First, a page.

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East Africa: Armyworm Infestation - Mar 2017

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Tipos de desastres
Infestación de insectos

As millions of east African farmers seek to recover from a devastating drought, they face a new threat – the fall armyworm. The pest has been recently detected in Kenya and is suspected to have entered the country from Uganda. It is also known to be present in Burundi, Ethiopia and Rwanda. The fall armyworm was first reported in western Kenya by farmers in March 2017, and immediately confirmed by the Kenya Plant Health Inspectorate Service and Kenya Agricultural and Livestock Research Organisation. The initial counties infested were Busia, TransNzoia, Bungoma, Uasin Gishu and Nandi. (FAO, 25 Apr 2017)

As of 23 May, Fall Armyworm has affected more than 143,000 hectares of land in major maize and wheat-producing counties [in Kenya]. [FAO] and the Ministry of Agriculture have adopted a planning response figure of 800,000 hectares, which requires US$33.5 million for pesticides and awareness campaigns in the medium term. US$6.6 million is required for an immediate response. (OCHA, UNCT Kenya, 23 May 2017)

In collaboration with [FAO] and other development partners, the Government of Ethiopia has intensified efforts to protect major maize growing areas from the ravage of the fall armyworm. The fall armyworm, which first arrived in Africa in 2016, was intercepted on a few hectares of irrigated maize fields in southern Ethiopia in the last week of February 2017. It has now covered about 52 962 hectares in 144 districts in three of the major maize-growing regional states – Gambella, Oromia and Southern Nations Nationalities and Peoples’ Region (SNNPR)...The Government of Ethiopia allocated nearly USD 2 million to tackle the problem. (FAO, 30 May 2017)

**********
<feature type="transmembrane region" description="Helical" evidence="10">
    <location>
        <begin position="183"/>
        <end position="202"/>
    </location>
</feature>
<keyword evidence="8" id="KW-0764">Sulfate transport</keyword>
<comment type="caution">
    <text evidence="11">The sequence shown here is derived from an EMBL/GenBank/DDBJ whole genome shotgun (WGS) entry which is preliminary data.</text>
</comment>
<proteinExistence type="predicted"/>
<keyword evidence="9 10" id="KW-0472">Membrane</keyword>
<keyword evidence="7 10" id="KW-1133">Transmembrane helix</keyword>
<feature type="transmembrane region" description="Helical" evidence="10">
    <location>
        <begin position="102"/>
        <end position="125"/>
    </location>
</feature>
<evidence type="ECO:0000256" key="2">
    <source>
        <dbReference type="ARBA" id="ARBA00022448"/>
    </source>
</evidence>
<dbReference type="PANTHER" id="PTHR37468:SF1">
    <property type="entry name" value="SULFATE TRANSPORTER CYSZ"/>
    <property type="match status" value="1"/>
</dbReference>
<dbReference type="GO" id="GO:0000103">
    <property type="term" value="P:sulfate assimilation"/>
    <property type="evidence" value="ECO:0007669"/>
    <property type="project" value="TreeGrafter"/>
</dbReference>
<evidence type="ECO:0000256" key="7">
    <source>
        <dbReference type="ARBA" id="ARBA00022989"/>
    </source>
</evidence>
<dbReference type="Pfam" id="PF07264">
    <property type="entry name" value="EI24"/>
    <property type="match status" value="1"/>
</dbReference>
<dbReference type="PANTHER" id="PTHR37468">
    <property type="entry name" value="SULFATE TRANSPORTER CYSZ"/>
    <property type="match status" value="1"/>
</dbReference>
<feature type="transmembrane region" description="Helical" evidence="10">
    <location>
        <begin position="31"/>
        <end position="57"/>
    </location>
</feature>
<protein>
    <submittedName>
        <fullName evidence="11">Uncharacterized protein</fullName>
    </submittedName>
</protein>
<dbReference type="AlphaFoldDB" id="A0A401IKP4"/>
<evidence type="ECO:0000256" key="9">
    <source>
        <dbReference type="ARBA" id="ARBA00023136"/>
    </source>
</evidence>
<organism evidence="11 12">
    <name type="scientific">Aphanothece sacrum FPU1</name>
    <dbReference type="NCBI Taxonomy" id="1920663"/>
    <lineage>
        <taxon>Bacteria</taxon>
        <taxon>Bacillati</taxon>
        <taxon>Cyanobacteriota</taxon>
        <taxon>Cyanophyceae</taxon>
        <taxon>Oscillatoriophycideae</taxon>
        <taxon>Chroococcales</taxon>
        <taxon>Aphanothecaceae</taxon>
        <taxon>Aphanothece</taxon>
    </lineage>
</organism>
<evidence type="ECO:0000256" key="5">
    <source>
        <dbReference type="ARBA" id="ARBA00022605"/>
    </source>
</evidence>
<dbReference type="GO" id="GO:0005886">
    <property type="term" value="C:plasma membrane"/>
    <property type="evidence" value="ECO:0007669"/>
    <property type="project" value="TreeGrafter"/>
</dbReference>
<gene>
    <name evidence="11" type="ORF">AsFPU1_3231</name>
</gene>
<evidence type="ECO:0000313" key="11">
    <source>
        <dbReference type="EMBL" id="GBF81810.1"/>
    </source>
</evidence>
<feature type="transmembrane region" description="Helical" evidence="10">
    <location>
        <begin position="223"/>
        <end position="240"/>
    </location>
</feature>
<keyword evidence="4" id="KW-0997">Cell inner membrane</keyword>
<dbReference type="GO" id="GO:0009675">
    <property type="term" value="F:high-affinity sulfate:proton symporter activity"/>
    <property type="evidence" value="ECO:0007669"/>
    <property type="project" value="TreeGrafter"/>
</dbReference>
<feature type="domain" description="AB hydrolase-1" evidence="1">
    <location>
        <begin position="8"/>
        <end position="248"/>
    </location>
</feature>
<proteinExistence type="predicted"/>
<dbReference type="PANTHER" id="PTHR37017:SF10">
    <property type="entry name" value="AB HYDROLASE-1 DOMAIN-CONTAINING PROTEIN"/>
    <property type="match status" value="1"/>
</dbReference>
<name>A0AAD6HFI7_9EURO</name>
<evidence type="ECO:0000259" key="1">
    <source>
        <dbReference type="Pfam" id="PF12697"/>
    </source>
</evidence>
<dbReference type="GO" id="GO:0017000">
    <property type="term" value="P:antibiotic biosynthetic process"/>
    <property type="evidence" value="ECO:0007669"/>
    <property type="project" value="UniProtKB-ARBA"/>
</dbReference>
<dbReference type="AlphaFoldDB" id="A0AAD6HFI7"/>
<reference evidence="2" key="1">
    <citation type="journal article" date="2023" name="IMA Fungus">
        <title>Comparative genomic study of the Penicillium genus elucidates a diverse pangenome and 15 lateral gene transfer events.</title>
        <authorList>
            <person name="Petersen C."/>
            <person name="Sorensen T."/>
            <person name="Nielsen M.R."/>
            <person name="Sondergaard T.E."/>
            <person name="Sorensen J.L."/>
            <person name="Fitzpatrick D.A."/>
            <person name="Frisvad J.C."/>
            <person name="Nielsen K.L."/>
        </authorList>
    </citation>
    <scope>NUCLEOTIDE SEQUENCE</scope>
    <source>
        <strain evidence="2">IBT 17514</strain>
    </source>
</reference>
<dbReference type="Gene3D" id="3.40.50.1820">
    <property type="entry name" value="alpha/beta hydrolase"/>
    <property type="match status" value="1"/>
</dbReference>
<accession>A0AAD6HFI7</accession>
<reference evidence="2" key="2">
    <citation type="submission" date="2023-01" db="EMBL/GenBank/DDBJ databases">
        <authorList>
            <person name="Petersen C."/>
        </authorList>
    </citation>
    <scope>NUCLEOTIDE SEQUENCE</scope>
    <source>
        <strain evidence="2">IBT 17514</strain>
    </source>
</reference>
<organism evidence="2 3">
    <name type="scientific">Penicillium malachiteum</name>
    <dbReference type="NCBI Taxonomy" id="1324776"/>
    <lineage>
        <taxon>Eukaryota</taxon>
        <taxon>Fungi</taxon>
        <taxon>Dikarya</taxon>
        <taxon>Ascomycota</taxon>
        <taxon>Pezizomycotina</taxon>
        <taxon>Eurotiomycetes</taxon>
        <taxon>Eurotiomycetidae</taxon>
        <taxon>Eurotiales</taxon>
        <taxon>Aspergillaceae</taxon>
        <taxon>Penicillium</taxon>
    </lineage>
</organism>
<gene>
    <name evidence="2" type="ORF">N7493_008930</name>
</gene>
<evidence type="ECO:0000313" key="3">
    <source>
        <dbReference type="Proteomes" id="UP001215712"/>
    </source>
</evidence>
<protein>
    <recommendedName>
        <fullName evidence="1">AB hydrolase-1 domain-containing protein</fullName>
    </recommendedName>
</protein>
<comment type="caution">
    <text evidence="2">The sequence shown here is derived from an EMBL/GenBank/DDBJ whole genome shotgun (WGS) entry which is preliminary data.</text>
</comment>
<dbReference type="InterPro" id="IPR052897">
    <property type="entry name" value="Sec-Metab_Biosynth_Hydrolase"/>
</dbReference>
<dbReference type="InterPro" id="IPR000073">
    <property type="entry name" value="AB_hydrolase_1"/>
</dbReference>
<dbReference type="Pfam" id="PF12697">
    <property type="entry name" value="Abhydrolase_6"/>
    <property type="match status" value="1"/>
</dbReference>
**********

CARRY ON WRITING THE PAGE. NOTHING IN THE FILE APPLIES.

Fall armyworm, which has caused extensive damage to maize crops in southern Africa, has spread to the east and has worsened the situation. In Kenya, the pest has so far affected about 200 000 hectares of crops, and in Uganda more than half the country's 111 districts are affected. (FAO, 14 Jul 2017)

An outbreak of fall armyworm was reported by the Government of South Sudan in the Equatoria region including Magwi, Yei and Juba, Northern Bahr el Gazal and parts of Jonglei area. (FAO, 18 Jul 2017)

Despite containment efforts, fall armyworm (FAW) - an insect native to tropical and subtropical regions of the Americas—is expected to remain a threat to food insecurity in the Horn of Africa in 2018. (OCHA, 29 Jan 2018)

South Sudan's Ministry of Agriculture and Food Security, with support from the Food and Agriculture Organization of the United Nations (FAO) developed a five-year plan for sustainable management and control of Fall Armyworm in the country. (FAO, 27 Sep 2018 )

In Uganda, Fall Army Worm incidence during the 2019 first season is expected at levels comparable to the 2018 first season. However, the limited tendency of FAW to spread amidst above-average rainfall, coupled with some prevention efforts by the local government and farmers, could result in a significant decrease in levels of infestation and damage. (FEWSNET, 28 Feb 2019)

FAW infestation continues to threaten food security to small holder farmers in Ethiopia. (OCHA, 26 Aug 2019)

The effects of the fall armyworm (FAW) in Kenya were ultimately minimal, given that farmers’ use of integrated pest management combined with heavy rainfall from April onward. (FEWSNET/WFP, 31 Oct 2019)

There is currently an infestation of the FAW in Ethiopia's East Wollega of Oromia region, and the North Shewa zone of Amhara region.Around 1,250 hectares of maize has been affected, and there is a risk it will continue to spread. The impact of the FAW on crops in conjunction with destruction caused by desert locusts will likely negatively impact agricultural production and heighten pre-existing food insecurity. (ACAPS, 15 Nov 2019)

In 2018, Ethiopia's Ministry of Agriculture and the UN’s Food and Agriculture Organization (FAO) reported that the FAW caused an estimated 35% reduction in crop yields in Meher seasonal production, affecting more than 150,000 out of 770,000 hectares infested across the country. (IPC, 20 Nov 2019)

An outbreak of Fall Armyworm was recently signaled in Burundi, but, significant impacts on crop production are not expected due to the availability of pesticides and improved knowledge of control practices among farmers. (FEWSNET, 25 Nov 2019)